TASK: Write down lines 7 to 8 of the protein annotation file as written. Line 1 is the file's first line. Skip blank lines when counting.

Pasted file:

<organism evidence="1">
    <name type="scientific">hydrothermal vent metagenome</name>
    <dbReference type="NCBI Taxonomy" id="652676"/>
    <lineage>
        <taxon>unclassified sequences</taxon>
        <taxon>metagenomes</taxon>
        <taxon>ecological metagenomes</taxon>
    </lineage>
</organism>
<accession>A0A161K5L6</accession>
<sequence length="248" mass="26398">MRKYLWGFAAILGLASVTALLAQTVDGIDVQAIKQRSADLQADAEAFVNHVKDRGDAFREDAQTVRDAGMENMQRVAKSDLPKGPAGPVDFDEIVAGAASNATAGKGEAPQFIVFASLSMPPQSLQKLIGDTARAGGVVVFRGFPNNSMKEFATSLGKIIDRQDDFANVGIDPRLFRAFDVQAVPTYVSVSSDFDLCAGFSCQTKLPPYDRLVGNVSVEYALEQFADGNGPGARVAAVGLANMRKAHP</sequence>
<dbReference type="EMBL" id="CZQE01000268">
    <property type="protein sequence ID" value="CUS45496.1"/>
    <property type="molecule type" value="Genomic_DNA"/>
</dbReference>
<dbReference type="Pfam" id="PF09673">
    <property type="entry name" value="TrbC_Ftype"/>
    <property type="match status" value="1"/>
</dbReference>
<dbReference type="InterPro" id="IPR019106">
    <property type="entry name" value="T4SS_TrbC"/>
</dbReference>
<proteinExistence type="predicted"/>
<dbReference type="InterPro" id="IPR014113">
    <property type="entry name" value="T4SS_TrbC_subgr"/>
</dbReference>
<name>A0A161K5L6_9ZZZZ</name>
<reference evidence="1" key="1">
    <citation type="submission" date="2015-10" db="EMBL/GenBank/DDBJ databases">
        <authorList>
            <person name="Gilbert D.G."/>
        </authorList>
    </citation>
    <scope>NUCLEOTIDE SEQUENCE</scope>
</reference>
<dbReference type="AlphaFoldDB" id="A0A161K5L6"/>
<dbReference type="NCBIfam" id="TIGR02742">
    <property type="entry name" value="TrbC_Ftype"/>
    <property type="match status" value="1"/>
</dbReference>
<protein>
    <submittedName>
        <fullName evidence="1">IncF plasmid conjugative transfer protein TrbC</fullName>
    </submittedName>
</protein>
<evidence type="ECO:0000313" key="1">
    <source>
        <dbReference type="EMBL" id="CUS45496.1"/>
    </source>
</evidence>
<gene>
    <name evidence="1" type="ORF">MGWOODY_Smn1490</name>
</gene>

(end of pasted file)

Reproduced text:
        <taxon>ecological metagenomes</taxon>
    </lineage>